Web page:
Population growth, pollution, and scarcity are turning water into “blue gold,” the oil of the 21st century. Global corporations are rushing to gain control of this dwindling natural resource, producing intense conflict in the US and worldwide where people are dying in battles over control of water.
As revealed in Thirst, the world is poised on the brink of epochal changes in how water is stored, used, and valued. Will these changes provide clean water to the billions of people who need it? Or save the child who dies every eight seconds from contaminated water? Examining water conflicts on three continents, “Thirst” shows that popular opposition to the privatization of water sparks remarkable coalitions that cross partisan lines. When it comes to water, many people demand local control and fear the arrival of multinational corporations with large lobbying budgets and little local loyalty.
A young girl carrying a jug of water in Rajasthan, India.
In many ways, the Bolivian city of Cochabamba, India’s Rajasthan state, and Stockton, California, occupy very different rungs of the global economic ladder. But in one respect at least, these communities are strikingly similar. They each found themselves threatened with losing public control of their water resources to multinational corporations. And they each fought long odds in resisting the juggernaut of globalization, which is driving the worldwide privatization of public resources, utilities, and services.
Without narration, Thirst dramatically reveals this growing storm through charismatic characters, tense confrontations, and cinema vérité footage. In Kyoto, Japan, corporate leaders and citizen activists assemble at the World Water Forum, the largest gathering of its kind, to discuss what Mahmoud Abu-Zeid, President of the World Water Council, describes as “one of the greatest challenges of the 21st century.” In Cochabamba, the third largest city in Bolivia, the World Bank presses the government to grant exclusive rights to the city’s water to an international consortium led by Bechtel Corporation. When rates jumped 30-300%, people of all economic classes poured into the streets, crying, “Basta! Enough!” The confrontation climaxed when a 17-year-old was killed by a government sharpshooter.
In Stockton, California, citizens campaign for a public vote when the city council moves to outsource the city’s water system, long considered one of the best-run utilities in the nation, to a German-led multi-national. In Rajasthan, India, a charismatic local “Gandhi” is leading a poor people’s movement for water conservation that has revived rural life. But it’s an achievement that would be swept away by government plans, again under pressure from international financial institutions, to build large hydroelectric dams and privatize communal water sources.
In Cochabamba and Rajasthan, people resist because privatization threatens to further impoverish some of the world’s poorest people. In Stockton, citizens fear rising rates, poor service, increased pollution, and the loss of control of their water. For the Californians, it is a bitter taste of disempowerment in the new world economy.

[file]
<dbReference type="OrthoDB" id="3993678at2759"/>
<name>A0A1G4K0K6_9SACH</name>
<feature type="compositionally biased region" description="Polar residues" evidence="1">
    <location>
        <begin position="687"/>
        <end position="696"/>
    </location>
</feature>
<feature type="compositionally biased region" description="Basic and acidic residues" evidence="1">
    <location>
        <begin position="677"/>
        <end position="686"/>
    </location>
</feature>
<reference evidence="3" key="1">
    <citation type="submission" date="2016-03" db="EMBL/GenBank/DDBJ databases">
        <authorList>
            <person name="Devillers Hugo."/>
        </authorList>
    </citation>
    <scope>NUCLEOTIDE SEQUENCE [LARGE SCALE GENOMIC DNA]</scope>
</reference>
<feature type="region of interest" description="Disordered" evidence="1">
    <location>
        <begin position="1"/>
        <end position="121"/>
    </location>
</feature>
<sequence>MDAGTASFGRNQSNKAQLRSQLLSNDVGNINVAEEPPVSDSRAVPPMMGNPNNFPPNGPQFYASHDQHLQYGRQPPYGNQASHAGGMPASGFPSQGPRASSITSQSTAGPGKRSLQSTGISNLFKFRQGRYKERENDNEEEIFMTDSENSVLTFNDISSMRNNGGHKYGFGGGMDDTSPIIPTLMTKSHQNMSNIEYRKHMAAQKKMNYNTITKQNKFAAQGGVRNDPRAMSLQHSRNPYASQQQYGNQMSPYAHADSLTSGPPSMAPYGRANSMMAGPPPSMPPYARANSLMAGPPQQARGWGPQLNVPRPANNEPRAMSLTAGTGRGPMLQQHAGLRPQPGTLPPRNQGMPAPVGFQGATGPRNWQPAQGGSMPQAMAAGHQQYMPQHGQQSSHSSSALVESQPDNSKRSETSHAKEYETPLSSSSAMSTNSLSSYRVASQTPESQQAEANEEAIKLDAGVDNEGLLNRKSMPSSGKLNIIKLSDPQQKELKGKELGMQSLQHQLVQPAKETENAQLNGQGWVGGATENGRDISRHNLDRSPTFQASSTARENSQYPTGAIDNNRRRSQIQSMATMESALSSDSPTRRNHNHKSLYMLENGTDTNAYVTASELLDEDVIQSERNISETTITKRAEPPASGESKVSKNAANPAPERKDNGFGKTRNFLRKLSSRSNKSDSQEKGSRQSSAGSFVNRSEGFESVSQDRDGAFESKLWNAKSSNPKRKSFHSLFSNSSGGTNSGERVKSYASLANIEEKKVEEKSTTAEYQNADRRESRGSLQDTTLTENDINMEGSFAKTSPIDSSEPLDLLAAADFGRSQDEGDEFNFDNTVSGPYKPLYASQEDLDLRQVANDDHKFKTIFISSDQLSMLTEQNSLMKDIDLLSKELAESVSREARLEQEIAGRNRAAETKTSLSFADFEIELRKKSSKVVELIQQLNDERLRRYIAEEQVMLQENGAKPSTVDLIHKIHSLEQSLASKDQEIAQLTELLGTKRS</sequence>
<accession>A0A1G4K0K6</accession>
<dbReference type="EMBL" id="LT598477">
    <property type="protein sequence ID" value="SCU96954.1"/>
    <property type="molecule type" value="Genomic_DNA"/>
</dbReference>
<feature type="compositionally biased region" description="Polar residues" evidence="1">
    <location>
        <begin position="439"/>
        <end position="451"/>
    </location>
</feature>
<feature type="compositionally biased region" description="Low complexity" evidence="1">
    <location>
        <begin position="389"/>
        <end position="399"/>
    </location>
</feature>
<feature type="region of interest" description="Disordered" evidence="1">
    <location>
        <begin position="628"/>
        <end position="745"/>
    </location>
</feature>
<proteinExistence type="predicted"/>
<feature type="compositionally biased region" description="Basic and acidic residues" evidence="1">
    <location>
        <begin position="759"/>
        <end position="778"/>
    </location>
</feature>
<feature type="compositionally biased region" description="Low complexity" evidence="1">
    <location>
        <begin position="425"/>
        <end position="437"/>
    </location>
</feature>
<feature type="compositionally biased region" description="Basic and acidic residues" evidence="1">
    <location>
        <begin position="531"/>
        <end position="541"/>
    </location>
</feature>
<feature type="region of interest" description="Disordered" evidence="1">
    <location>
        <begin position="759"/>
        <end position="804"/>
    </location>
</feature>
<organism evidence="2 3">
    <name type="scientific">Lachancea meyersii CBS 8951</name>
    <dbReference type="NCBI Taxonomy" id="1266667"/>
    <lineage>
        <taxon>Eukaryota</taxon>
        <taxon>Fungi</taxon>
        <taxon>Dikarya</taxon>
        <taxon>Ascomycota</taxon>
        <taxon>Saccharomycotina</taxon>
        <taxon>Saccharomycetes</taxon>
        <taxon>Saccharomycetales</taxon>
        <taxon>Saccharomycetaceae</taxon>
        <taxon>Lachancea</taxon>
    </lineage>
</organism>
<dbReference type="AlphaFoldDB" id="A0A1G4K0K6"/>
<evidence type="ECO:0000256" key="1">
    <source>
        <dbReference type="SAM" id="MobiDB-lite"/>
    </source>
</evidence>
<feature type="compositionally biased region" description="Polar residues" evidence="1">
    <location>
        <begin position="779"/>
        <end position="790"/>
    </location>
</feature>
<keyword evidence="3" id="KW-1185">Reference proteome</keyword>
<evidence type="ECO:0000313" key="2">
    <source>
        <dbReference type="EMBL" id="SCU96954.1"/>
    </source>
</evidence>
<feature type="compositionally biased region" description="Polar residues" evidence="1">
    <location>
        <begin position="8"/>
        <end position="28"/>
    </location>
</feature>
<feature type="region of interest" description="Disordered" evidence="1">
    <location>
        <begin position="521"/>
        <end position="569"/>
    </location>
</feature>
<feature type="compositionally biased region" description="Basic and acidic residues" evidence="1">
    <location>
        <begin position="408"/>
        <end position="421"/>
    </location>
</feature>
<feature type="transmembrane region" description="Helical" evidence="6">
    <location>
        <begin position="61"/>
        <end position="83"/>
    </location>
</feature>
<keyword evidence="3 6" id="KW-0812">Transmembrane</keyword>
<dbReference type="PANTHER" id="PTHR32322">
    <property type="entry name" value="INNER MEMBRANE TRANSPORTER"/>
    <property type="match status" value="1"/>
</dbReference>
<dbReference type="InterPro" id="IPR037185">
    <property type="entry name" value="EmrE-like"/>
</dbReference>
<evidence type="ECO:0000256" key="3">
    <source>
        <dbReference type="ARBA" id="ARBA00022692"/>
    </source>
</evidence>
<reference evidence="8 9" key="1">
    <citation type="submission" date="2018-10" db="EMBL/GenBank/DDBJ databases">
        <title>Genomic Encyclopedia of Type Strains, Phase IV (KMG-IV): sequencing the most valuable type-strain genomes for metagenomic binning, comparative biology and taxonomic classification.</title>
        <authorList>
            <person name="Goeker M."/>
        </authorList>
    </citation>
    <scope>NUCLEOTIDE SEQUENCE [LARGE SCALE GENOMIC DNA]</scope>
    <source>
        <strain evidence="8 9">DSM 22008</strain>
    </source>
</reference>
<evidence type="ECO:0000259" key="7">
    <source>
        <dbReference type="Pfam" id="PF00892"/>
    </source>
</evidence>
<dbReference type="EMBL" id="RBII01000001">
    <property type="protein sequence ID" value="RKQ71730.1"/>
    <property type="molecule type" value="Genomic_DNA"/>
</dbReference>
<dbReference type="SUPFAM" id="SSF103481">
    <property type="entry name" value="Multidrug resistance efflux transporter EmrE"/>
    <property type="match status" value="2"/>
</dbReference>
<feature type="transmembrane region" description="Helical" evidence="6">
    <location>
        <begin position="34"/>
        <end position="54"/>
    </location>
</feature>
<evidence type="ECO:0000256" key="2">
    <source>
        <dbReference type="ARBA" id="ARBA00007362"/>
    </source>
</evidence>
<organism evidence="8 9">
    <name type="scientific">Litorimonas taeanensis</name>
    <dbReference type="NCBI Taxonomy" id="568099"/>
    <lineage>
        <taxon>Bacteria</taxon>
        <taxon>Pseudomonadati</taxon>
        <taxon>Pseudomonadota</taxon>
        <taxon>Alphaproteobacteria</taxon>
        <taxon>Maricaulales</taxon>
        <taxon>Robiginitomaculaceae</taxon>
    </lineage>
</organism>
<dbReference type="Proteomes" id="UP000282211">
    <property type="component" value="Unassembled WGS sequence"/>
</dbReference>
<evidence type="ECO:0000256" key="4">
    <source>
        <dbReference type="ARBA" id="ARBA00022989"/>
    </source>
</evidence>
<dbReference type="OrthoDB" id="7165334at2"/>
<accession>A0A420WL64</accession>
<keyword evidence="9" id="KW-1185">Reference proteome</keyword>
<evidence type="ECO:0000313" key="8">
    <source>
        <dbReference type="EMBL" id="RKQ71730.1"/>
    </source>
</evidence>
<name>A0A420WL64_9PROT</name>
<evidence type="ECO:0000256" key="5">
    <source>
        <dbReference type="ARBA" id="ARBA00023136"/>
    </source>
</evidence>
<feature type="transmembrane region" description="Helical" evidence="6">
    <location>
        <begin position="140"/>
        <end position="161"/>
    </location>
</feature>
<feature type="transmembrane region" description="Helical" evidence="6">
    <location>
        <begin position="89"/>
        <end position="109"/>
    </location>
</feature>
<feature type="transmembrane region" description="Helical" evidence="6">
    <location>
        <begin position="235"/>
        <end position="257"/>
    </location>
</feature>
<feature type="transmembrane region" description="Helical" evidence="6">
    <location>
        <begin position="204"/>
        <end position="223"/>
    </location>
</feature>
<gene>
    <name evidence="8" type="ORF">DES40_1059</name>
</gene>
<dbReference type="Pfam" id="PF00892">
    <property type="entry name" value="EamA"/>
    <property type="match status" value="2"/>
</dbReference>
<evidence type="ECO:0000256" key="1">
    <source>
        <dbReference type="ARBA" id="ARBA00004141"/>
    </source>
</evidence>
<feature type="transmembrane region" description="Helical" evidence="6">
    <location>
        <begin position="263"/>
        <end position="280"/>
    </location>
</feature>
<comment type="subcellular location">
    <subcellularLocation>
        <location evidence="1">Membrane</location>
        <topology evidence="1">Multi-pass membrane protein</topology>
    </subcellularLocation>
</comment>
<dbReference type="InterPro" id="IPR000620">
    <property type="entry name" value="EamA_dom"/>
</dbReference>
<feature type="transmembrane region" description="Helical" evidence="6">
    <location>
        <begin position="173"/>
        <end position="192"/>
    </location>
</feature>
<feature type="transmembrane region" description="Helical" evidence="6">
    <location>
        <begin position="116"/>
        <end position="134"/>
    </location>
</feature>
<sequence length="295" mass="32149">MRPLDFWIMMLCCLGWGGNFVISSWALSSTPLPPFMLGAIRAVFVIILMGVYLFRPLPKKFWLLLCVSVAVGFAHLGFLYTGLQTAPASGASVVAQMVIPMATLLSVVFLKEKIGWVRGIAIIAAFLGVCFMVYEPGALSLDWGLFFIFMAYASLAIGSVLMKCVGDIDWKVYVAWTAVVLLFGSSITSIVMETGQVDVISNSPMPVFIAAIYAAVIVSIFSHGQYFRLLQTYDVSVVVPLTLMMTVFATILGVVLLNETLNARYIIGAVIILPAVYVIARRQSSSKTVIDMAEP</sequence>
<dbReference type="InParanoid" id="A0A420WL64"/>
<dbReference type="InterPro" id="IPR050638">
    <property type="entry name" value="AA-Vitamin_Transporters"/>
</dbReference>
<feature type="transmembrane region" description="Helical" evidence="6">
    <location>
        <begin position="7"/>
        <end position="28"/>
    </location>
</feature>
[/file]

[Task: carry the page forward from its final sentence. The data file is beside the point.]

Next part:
Across the United States, cities and towns must replace aging pipes and public water plants at an estimated cost of up to a trillion dollars. Potentially huge profits are attracting global water companies, but public opinion is divided over privatization. While municipal systems provide safe water at reasonable rates, corporate leaders and politicians assure the public that privatization is a natural development arising from new technologies and growing scarcity, and will benefit everyone in the long run.
Thirst shows that the individual struggles of these communities raise the same profound questions: Is water a human right for all people? Or is it a commodity to be bought, sold, and traded in a global marketplace?
Thirst is a front-line report from a developing social war that is pitting not only communities against corporations, but also one conception of basic human rights against another.
Co-directors Alan Snitow and Deborah Kaufman see water as the leading battleground in future conflicts over privatization. “Water is up for grabs in the United States for the first time in a century,” says Snitow. “Decisions are being made out of public sight by politicians and corporate lobbyists. It’s an issue of democracy. Who gets to decide?”
“Water is essential to life,” Kaufman says. “In many parts of the world, it’s a matter of life and death. We’re living at a time when everything is up for sale, where the market is God, but with water, people are saying enough is enough. This is where we draw the line.”
Featured on Thirst are Gary Podesto, Mayor of Stockton; Michael McDonald, Maintenance Supervisor of the Stockton water department; Rajendra Singh, Indian water conservation leader; John Briscoe, Senior Water Advisor for the World Bank; Oscar Olivera, Bolivian water activist; Bill Alexander, CEO of Thames Water; Wenonah Hauter of Public Citizen; Gerard Payen, CEO, Ondeo/Suez Water Company; and Maude Barlow, Chair of the Council of Canadians.
For more information about Thirst, visit thirstthemovie.org